Wednesday, June 10, 2015

Joseph Wright of Derby

Joseph Wright (1734 – 1797), often called Joseph Wright of Derby, was an English painter best known for his Enlightened interests and his friendships with leading scientists and reformers. He supported himself for decades doing portraits, but once he got rich enough to do whatever he wanted he painted mainly landscapes. Above is one of his many interesting self-portraits, completed around 1763.

Wright's portraits strike me as a mixed bag. Some are very fine, like this rendering of John Whetham of Kirklington and his handsome dog (1780)

But some are a bit off, like this portrait of Erasmus Darwin. What's with the hand? Darwin was one of the leaders of the Lunar Society, and Wright was much involved with those men; one of his main patrons was Josiah Wedgwood, industrial potter and another leader of the society. The Society met in Birmingham but Darwin lived in Derby, so he may have introduced Wright to the lunar gentlemen.

Darwin's best-known pictures these days are these group scenes of people doing Enlightened things. This is A Philosopher Giving a Lecture on the Orrery, in which a Lamp is put in the Place of the Sun, 1766.

An Experiment on a Bird in an Air Pump, a common demonstration in which a vacuum was created and the audience watched the bird die. You can see that Wright was much interested in contrasts of light and dark, Chiaroscuro as the Italians called it.

Famous painting titled (really) The Alchymist, in Search of the Philosopher’s Stone, discovers Phosphorus, and prays for the successful conclusion of his operation, as was the custom of the ancient chymical astrologers. This was first exhibited in 1771 but it was reworked in 1795 and bears that date. This is said to depict the "discovery" of the element phosphorus by German alchemist Hennig Brand in 1669: "A flask in which a large quantity of urine has been boiled down is seen bursting into light as the phosphorus, which is abundant in urine, ignites spontaneously in air." Even the bored assistants in the back are suddenly paying attention. I am not sure in what sense Brand discovered Phosphorus, since it is all around us and alchemists had known it in various forms since antiquity, so I can't believe he was the first person to isolate the pure form. But that's story.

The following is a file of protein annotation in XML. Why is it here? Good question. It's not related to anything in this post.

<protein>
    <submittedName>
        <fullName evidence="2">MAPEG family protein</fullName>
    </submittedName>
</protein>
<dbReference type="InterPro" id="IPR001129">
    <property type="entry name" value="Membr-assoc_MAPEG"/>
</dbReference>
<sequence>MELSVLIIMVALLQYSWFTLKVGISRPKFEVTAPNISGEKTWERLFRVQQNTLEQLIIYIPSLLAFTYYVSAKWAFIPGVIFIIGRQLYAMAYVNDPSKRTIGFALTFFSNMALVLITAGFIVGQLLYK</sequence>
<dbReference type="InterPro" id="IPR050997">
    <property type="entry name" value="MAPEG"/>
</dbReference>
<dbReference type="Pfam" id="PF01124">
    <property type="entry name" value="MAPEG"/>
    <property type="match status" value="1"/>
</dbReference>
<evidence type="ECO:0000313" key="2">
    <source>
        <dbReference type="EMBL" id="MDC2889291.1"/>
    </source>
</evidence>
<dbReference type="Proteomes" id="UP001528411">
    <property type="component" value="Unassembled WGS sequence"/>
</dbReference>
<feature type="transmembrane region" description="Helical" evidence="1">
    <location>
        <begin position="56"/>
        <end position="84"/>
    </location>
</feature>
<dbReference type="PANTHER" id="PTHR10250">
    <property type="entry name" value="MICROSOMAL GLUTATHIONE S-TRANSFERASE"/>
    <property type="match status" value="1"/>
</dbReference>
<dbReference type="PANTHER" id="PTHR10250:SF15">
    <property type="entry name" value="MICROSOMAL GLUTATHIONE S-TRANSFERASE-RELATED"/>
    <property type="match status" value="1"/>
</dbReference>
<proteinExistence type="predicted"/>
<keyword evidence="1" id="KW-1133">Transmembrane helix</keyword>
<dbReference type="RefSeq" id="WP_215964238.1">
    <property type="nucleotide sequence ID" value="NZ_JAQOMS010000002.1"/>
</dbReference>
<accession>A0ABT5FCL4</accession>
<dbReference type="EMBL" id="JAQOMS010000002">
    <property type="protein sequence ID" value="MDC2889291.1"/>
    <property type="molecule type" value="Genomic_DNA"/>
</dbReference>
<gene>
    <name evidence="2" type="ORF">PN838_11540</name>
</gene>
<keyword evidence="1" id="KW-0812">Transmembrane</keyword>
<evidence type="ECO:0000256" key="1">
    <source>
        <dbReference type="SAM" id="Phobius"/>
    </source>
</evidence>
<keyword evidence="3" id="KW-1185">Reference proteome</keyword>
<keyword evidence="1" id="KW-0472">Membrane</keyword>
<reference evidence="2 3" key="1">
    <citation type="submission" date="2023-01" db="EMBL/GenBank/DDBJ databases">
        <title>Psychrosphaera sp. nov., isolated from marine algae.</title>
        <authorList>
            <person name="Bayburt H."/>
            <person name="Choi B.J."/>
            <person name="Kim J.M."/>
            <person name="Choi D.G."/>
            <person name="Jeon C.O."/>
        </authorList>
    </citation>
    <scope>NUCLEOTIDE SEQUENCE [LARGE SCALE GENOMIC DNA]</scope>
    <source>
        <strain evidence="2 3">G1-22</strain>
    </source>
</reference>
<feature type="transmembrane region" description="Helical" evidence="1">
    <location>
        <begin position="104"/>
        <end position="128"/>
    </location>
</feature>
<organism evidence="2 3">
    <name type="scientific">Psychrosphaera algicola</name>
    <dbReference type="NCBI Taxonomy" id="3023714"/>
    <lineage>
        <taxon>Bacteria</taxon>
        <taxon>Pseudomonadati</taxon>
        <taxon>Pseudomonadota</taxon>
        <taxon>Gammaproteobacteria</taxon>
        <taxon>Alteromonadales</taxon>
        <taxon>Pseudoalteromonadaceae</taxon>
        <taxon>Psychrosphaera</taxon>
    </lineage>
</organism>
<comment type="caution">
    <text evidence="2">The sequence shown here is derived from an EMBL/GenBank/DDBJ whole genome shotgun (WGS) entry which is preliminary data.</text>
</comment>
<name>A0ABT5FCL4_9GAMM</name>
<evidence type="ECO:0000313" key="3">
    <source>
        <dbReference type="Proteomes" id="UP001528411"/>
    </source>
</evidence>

The Forge, 1777, one of a set of four paintings Wright executed of iron forges and blacksmith's shops. Notice the large hammer powered by a water wheel.

Here's an interesting self-portrait, done around 1765, all in gray pastel. When I saw this I thought it must be a black and white photograph, but no.

A Lady with Her Lace Work, and detail. Oddly enough it was the detail, which is making the rounds on Tumblr, that started me working on this post. I am not sure how the fad got started, but on Tumblr you often see portraits with the faces cut off, so that you focus on the clothes and hands. I once asked my Tumblr-famous daughter to explain this and she said, "It's an aesthetic thing."

Fleetwood Hesketh, 1769.

Hannah Wright in a Feather Hat.

In 1773 Wright took a long journey to Italy and came back with several paintings of Vesuvius erupting.

Self-portrait at the age of 50. He looks like someone I would like to know.

One of Wright's late landscapes. Bridge through a Cavern by Moonlight, 1791.

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